Why did the bell toll for him?

A fine journalist, K J Singh and his mother were found murdered in Mohali on Saturday morning. Punjab Government ordered an investigation by an SIT. A former colleague mourns his death

Photo courtesy: Twitter
Photo courtesy: Twitter

Vipin Pubby

As young reporters during the era of subbing copies by hand, we would keep an eye on the sub editors likely to edit our copies. The News Editor would pass on the sheets of typed papers to the sub editor who had just finished or was about to finish the copy given to him earlier.

Among the couple of preferred subs (as sub editors were called) was a young, slim, soft spoken and very efficient professional called KJ Singh. One of his South Indian colleagues would address him as "Kai-jay" and soon some of us reporters also started calling him as such.

KJ not only polished and cleaned our copies of grammatical mistakes and poor drafting but would add value to the copy, almost re-write the intro and give a superb headline. To the ordinary readers, all this was done by the reporter whose byline appeared with the story. Only we, and the editor and the news editor, knew who was the one who had ‘chamkaoed” the copy.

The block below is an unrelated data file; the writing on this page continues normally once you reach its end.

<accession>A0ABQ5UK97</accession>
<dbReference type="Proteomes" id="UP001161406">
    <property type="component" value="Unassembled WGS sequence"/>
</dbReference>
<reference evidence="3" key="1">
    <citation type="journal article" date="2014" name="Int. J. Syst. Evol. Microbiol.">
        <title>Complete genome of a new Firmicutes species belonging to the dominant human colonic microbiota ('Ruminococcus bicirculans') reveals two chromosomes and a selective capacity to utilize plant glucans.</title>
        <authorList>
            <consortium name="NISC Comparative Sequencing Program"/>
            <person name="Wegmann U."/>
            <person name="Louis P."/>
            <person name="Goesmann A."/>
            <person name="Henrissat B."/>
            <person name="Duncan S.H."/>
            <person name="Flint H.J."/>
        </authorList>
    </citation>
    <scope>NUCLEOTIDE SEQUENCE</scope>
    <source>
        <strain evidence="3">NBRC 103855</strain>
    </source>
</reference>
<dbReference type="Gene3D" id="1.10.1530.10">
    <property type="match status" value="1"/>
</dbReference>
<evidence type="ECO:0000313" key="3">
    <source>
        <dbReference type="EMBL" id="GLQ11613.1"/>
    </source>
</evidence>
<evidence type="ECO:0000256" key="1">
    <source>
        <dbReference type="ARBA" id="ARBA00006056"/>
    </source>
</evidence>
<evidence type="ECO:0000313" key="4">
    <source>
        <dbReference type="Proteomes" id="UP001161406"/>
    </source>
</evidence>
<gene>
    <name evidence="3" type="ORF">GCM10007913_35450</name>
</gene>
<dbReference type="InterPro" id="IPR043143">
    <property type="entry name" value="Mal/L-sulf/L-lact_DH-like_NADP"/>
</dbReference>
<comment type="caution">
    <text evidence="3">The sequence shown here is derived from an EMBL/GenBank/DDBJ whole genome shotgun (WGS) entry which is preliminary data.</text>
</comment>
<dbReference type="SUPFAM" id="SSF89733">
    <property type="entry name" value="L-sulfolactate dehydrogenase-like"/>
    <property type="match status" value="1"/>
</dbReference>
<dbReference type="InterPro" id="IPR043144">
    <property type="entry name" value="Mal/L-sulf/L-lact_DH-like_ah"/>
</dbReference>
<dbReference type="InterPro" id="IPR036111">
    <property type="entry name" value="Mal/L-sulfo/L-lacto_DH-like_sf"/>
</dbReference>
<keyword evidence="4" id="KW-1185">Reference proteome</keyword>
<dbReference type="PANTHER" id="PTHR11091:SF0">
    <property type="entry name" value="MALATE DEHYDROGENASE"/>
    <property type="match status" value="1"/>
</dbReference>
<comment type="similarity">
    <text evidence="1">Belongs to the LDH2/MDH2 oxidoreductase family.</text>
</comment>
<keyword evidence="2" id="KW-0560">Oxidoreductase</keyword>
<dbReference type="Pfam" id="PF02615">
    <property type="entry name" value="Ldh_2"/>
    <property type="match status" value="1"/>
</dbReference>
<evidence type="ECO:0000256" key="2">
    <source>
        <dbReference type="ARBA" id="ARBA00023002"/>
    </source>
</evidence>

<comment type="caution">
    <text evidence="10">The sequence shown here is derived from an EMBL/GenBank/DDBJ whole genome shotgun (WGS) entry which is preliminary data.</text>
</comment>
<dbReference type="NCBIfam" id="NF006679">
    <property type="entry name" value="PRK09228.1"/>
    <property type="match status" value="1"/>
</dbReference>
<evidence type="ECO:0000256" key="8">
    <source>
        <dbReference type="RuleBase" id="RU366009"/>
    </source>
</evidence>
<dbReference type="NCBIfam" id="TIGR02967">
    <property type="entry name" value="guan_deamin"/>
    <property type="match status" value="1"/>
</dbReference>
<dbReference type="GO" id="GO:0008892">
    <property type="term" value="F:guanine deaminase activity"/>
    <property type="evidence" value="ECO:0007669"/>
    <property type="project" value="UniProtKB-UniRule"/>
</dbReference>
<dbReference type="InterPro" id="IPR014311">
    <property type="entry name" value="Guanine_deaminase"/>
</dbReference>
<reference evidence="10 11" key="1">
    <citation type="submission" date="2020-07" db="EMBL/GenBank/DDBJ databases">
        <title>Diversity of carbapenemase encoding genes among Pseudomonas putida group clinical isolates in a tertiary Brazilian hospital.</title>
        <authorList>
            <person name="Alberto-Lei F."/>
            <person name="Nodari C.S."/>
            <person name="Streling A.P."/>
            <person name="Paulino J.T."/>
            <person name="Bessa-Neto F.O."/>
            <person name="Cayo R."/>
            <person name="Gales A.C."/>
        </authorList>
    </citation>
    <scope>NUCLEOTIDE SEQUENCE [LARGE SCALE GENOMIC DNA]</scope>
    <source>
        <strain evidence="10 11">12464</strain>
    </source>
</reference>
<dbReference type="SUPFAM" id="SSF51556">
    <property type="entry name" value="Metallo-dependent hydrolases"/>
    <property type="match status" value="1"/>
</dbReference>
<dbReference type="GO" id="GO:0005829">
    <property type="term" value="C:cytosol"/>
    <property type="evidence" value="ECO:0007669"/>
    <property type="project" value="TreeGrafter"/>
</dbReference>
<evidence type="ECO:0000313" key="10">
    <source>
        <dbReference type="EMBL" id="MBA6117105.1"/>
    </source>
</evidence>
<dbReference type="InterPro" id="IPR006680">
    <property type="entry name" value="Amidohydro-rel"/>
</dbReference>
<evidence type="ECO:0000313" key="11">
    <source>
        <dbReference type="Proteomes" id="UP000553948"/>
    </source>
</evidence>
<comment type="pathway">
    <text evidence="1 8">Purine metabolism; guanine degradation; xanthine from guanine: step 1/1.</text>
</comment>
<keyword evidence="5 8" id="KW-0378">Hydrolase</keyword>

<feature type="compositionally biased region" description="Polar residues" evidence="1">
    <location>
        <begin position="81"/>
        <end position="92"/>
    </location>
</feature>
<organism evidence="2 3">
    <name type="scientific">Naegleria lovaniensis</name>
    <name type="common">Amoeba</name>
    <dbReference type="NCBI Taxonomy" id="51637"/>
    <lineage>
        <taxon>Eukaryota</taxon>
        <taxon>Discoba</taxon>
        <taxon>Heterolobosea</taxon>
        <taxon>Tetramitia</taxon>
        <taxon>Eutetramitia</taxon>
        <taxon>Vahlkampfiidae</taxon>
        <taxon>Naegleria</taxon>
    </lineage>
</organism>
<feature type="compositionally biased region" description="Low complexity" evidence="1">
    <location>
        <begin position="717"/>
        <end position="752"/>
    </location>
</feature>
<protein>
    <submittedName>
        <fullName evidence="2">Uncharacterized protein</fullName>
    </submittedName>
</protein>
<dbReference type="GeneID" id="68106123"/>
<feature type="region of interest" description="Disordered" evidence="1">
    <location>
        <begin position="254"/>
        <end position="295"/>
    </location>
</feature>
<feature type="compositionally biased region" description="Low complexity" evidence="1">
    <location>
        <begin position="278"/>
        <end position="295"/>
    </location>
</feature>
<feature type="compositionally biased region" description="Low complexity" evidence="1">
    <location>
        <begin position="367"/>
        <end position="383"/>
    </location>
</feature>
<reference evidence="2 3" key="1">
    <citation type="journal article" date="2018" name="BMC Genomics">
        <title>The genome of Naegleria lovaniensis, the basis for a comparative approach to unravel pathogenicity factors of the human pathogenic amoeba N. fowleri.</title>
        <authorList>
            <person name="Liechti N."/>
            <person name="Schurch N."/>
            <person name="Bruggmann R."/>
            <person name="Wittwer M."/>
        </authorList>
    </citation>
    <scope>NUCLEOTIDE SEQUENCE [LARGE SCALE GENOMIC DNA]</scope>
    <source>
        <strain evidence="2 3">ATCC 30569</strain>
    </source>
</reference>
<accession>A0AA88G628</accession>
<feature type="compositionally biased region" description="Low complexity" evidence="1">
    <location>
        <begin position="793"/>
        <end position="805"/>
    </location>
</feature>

While he was a repository of information, particularly about international affairs, latest books and western music in the market, he was also not modest about it. He made us look outdated and ignorant of the latest events around the world. Yet he remained gentle and friendly in office but reclusive after office hours.

That's the reason his brutal death, along with that of his 92-year mother, is all the more shocking. Their bodies were found from the house where they had lived for close to four decades. KJ (64) had not married and had little social interaction. He of course had a few heartbreaks long, long ago to which only very close colleagues in the office were privy to but he was never involved in any controversy.

He had joined The Indian Express at Chandigarh only a few months before I joined it. Later he worked for short durations in Times of India and The Tribune before deciding to work from home. He had been taking up editing and designing assignments but was selective about the kind of work he took up.

At times on our way back from office, he would hop on to my scooter and we would actually split a bottle of beer! In fact this “splitting a bottle of beer” became the “call sign” for us and we would some time check with each other in the evening whether we would be “splitting a bottle of beer” that night! We did that a few times even after he resigned but have been only promising to do so for over two decades now.

How I wish I should not have postponed the long overdue rendezvous for such a long time. That's the final lesson he left for me - and I'm sure he would have polished even this copy, given a chance.

(The author was Resident Editor of The Indian Express at Chandigarh)

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